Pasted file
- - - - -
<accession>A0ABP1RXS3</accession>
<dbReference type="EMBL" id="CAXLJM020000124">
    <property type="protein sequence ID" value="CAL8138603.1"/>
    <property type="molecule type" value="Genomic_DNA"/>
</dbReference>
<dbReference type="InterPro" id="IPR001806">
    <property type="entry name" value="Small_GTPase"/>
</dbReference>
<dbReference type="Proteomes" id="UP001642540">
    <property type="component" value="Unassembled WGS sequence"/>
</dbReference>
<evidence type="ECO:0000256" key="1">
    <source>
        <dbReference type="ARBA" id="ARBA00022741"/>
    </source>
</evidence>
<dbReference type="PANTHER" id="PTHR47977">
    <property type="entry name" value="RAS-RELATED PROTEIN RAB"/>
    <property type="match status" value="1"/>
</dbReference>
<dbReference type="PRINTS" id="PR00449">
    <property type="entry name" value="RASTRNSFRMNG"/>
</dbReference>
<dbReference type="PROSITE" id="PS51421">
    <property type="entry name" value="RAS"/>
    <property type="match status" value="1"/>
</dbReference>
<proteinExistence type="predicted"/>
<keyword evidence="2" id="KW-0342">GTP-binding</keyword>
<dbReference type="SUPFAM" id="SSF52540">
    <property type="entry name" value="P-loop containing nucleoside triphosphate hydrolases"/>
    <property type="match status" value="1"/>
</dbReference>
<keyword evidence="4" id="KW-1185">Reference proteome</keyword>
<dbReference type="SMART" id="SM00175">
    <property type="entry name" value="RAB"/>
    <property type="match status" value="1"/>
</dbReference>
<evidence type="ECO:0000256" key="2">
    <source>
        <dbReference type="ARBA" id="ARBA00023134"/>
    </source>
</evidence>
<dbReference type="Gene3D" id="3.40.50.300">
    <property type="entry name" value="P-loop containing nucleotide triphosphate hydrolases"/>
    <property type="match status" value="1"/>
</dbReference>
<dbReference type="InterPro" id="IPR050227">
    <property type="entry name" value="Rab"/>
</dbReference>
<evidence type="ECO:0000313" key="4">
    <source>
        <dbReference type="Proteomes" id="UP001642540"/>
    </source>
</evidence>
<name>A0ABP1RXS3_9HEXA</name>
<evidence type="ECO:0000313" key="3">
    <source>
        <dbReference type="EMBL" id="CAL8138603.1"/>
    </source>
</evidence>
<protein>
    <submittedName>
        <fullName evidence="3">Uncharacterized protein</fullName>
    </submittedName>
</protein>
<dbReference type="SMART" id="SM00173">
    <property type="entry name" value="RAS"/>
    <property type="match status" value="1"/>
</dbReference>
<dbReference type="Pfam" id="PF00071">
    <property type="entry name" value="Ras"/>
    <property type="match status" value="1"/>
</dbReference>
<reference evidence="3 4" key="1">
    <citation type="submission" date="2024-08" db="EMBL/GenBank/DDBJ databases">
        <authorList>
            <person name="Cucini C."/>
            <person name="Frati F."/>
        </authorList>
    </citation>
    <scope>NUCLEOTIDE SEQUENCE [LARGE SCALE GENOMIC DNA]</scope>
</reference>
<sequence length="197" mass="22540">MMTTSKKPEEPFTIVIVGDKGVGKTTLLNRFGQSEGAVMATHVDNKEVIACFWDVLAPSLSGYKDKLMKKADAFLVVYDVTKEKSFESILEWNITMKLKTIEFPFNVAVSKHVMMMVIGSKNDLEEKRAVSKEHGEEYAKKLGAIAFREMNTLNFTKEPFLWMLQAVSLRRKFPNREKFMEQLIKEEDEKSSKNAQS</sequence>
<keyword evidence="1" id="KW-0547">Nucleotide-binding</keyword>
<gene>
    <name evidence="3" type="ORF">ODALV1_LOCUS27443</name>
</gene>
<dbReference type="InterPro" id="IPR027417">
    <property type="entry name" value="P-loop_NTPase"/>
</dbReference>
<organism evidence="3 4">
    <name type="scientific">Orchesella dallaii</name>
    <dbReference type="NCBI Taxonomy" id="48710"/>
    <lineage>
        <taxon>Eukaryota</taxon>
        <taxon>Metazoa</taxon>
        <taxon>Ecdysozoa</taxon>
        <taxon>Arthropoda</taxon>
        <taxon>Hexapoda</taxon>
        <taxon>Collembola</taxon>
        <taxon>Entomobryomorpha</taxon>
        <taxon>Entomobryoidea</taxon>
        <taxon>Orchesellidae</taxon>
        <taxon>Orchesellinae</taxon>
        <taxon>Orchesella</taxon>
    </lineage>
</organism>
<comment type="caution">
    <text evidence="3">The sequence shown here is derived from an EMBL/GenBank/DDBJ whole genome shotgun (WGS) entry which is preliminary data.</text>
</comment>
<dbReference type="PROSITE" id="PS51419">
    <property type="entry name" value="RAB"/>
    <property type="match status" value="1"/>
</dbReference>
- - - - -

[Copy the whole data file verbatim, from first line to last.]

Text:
<accession>A0ABP1RXS3</accession>
<dbReference type="EMBL" id="CAXLJM020000124">
    <property type="protein sequence ID" value="CAL8138603.1"/>
    <property type="molecule type" value="Genomic_DNA"/>
</dbReference>
<dbReference type="InterPro" id="IPR001806">
    <property type="entry name" value="Small_GTPase"/>
</dbReference>
<dbReference type="Proteomes" id="UP001642540">
    <property type="component" value="Unassembled WGS sequence"/>
</dbReference>
<evidence type="ECO:0000256" key="1">
    <source>
        <dbReference type="ARBA" id="ARBA00022741"/>
    </source>
</evidence>
<dbReference type="PANTHER" id="PTHR47977">
    <property type="entry name" value="RAS-RELATED PROTEIN RAB"/>
    <property type="match status" value="1"/>
</dbReference>
<dbReference type="PRINTS" id="PR00449">
    <property type="entry name" value="RASTRNSFRMNG"/>
</dbReference>
<dbReference type="PROSITE" id="PS51421">
    <property type="entry name" value="RAS"/>
    <property type="match status" value="1"/>
</dbReference>
<proteinExistence type="predicted"/>
<keyword evidence="2" id="KW-0342">GTP-binding</keyword>
<dbReference type="SUPFAM" id="SSF52540">
    <property type="entry name" value="P-loop containing nucleoside triphosphate hydrolases"/>
    <property type="match status" value="1"/>
</dbReference>
<keyword evidence="4" id="KW-1185">Reference proteome</keyword>
<dbReference type="SMART" id="SM00175">
    <property type="entry name" value="RAB"/>
    <property type="match status" value="1"/>
</dbReference>
<evidence type="ECO:0000256" key="2">
    <source>
        <dbReference type="ARBA" id="ARBA00023134"/>
    </source>
</evidence>
<dbReference type="Gene3D" id="3.40.50.300">
    <property type="entry name" value="P-loop containing nucleotide triphosphate hydrolases"/>
    <property type="match status" value="1"/>
</dbReference>
<dbReference type="InterPro" id="IPR050227">
    <property type="entry name" value="Rab"/>
</dbReference>
<evidence type="ECO:0000313" key="4">
    <source>
        <dbReference type="Proteomes" id="UP001642540"/>
    </source>
</evidence>
<name>A0ABP1RXS3_9HEXA</name>
<evidence type="ECO:0000313" key="3">
    <source>
        <dbReference type="EMBL" id="CAL8138603.1"/>
    </source>
</evidence>
<protein>
    <submittedName>
        <fullName evidence="3">Uncharacterized protein</fullName>
    </submittedName>
</protein>
<dbReference type="SMART" id="SM00173">
    <property type="entry name" value="RAS"/>
    <property type="match status" value="1"/>
</dbReference>
<dbReference type="Pfam" id="PF00071">
    <property type="entry name" value="Ras"/>
    <property type="match status" value="1"/>
</dbReference>
<reference evidence="3 4" key="1">
    <citation type="submission" date="2024-08" db="EMBL/GenBank/DDBJ databases">
        <authorList>
            <person name="Cucini C."/>
            <person name="Frati F."/>
        </authorList>
    </citation>
    <scope>NUCLEOTIDE SEQUENCE [LARGE SCALE GENOMIC DNA]</scope>
</reference>
<sequence length="197" mass="22540">MMTTSKKPEEPFTIVIVGDKGVGKTTLLNRFGQSEGAVMATHVDNKEVIACFWDVLAPSLSGYKDKLMKKADAFLVVYDVTKEKSFESILEWNITMKLKTIEFPFNVAVSKHVMMMVIGSKNDLEEKRAVSKEHGEEYAKKLGAIAFREMNTLNFTKEPFLWMLQAVSLRRKFPNREKFMEQLIKEEDEKSSKNAQS</sequence>
<keyword evidence="1" id="KW-0547">Nucleotide-binding</keyword>
<gene>
    <name evidence="3" type="ORF">ODALV1_LOCUS27443</name>
</gene>
<dbReference type="InterPro" id="IPR027417">
    <property type="entry name" value="P-loop_NTPase"/>
</dbReference>
<organism evidence="3 4">
    <name type="scientific">Orchesella dallaii</name>
    <dbReference type="NCBI Taxonomy" id="48710"/>
    <lineage>
        <taxon>Eukaryota</taxon>
        <taxon>Metazoa</taxon>
        <taxon>Ecdysozoa</taxon>
        <taxon>Arthropoda</taxon>
        <taxon>Hexapoda</taxon>
        <taxon>Collembola</taxon>
        <taxon>Entomobryomorpha</taxon>
        <taxon>Entomobryoidea</taxon>
        <taxon>Orchesellidae</taxon>
        <taxon>Orchesellinae</taxon>
        <taxon>Orchesella</taxon>
    </lineage>
</organism>
<comment type="caution">
    <text evidence="3">The sequence shown here is derived from an EMBL/GenBank/DDBJ whole genome shotgun (WGS) entry which is preliminary data.</text>
</comment>
<dbReference type="PROSITE" id="PS51419">
    <property type="entry name" value="RAB"/>
    <property type="match status" value="1"/>
</dbReference>